Don’t miss this chance to hear expert speakers share tips, tricks and ideas on a wide range of tech topics. Join others from the tech community in a day of informal chat and information exchange – all in the really cool surroundings of Berlin's Kulturbrauerei. It’s a great day out and only €25 for a full day pass (including food!). Order your tickets here and now.
|Joshua Hoffman, Manager Product Engineering @ LeaseWeb
A security focused system administrator and technical instructor, Joshua Hoffman has trained Ops staff from the West Coast to the far east in practical, efficient, and effective system management and automation. Hoffman created major portions of Red Hat’s acclaimed System Administration training program and certification exams. Prior to joining LeaseWeb, Hoffman was director of infrastructure at SoundCloud and Tumblr.
Rapid development tools and frameworks make it easier than ever to create new Apps. However, creating an app that works at web scale continues to be a challenge. Drawing on years of experience working at Red Hat, Tumblr, and SoundCloud, Joshua Hoffman will reveal the secrets to web scale and discuss the patterns and pitfalls to avoid using real examples and case studies.
|Matthias Rampke, Engineer @ SoundCloud
I joined SoundCloud in 2011 to help with internal IT. As part of the Systems and Production Engineering teams, I have been operating, debugging and restarting the glue that holds SoundCloud together since 2013.
As SoundCloud’s application and deployment architectures have evolved, so have the technologies we use to get requests and connections to where they need to be. Today, they support 175 million monthly active listeners and hundreds of thousands of requests per second – and are still built on readily available, open source components. This talk gives an overview of the techniques we use now and the background that they grew out of. It is not a comprehensive overview of all possible ways to do load balancing, but rather focuses on what works for us and how the pieces complement and complete each other. We will take a closer look at IPVS for Layer 4 connection load balancing, HAProxy for Layer 7 HTTP loadbalancing, with honorable mentions for ECMP and our service discovery mechanism. For each, we will see which use cases they excel in, when and how they break down, and what to watch out for so this doesn't catch you by surprise.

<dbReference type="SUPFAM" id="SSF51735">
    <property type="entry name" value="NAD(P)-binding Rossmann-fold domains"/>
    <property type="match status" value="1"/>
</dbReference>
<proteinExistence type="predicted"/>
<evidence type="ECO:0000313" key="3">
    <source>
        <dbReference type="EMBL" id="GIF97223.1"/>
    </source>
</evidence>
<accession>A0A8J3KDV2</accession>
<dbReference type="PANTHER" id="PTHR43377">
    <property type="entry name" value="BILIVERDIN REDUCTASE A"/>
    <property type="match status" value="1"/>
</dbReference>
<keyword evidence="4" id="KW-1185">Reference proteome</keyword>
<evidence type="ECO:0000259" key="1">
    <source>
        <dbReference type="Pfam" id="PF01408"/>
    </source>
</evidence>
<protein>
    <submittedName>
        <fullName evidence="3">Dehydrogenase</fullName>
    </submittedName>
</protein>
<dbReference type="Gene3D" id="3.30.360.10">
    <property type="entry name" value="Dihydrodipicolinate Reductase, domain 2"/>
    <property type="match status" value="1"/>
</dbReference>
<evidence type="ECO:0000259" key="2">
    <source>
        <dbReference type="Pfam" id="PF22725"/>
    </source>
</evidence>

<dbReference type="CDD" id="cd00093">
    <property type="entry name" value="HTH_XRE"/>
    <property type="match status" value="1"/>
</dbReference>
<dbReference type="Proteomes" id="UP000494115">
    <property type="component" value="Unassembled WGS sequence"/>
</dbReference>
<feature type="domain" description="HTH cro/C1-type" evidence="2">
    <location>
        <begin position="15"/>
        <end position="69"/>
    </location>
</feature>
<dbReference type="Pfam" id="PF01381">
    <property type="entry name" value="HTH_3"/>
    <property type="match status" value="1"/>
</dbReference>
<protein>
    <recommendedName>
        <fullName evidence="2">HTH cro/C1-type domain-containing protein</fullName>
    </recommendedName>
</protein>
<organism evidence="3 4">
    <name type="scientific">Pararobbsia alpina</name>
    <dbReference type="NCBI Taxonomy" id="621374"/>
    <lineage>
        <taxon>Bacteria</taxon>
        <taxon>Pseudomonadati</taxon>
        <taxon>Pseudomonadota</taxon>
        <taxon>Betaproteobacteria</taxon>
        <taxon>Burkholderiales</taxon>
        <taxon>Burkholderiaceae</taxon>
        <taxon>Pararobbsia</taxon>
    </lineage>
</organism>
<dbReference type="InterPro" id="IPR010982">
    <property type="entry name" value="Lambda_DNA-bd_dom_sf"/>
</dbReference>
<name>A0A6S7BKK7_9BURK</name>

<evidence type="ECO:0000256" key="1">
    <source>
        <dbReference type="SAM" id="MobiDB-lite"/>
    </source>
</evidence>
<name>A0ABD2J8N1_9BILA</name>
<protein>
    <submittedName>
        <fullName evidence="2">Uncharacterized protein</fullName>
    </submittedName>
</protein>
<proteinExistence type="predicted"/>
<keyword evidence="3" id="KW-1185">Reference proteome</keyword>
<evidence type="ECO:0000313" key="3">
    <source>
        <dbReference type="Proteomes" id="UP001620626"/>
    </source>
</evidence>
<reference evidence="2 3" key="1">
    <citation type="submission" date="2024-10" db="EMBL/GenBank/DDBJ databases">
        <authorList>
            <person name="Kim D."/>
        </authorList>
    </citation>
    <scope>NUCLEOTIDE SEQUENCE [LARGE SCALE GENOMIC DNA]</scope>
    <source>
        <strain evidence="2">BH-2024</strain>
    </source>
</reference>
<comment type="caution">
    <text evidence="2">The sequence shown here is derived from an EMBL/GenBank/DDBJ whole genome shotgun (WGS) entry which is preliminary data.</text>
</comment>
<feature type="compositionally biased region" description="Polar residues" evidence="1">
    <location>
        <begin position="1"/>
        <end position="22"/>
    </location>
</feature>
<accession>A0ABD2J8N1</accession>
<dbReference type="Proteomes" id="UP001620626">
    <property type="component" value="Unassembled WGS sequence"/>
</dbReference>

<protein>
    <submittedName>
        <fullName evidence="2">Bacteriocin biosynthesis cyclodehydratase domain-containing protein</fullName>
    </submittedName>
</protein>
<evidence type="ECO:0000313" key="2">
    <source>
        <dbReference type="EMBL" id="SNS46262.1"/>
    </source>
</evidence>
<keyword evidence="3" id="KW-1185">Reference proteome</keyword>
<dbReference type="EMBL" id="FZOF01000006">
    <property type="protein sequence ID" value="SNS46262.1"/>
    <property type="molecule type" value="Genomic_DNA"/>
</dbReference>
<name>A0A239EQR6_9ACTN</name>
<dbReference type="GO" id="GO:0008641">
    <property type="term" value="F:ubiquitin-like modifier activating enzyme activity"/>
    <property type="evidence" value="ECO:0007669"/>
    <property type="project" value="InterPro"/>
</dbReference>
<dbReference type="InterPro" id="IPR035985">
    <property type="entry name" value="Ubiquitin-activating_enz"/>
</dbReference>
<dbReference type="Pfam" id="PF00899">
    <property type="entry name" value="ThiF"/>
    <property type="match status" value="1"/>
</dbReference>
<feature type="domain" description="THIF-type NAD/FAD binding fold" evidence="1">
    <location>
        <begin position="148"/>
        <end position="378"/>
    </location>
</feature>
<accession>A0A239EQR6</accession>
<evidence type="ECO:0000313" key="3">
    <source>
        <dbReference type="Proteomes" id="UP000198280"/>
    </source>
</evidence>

|Bernhard Frank, Partner Technology Strategist @ Microsoft
Bernhard Frank is Partner Technology Strategist at the Microsoft Germany Hosting division. He wants to see more and more Service Providers use Microsoft Software to be run and offered in the cloud. He likes Windows Server and PowerShell. You can reach him on his blog: https://blogs.technet.microsoft.com/bernhard_frank/
Operating large-scale server farms is shaping products we build at Microsoft. For the datacenter people want operating systems that are easy to maintain whilst being very efficient. With the release of Windows Server 2016 there will be the "Nano Server". An installation option of the server that should meet these requirements. Let's see how this new server will look like (as technical preview) what it can do and which problems it should solve.
|Arnoud Vermeer, Innovation Engineer @ LeaseWeb
Arnoud Vermeer has worked at web-scale startups Square and Tumblr. He recently joined LeaseWeb to help the CDN team automate their infrastructure, so that they can scale faster to sustain their growth rate.
At LeaseWeb we started a transition towards a more agile and empowered engineering culture. This talk is a summary of things we did, what impact they had and lessons learned.
|Arjun Naik, Site Reliability @ Zalando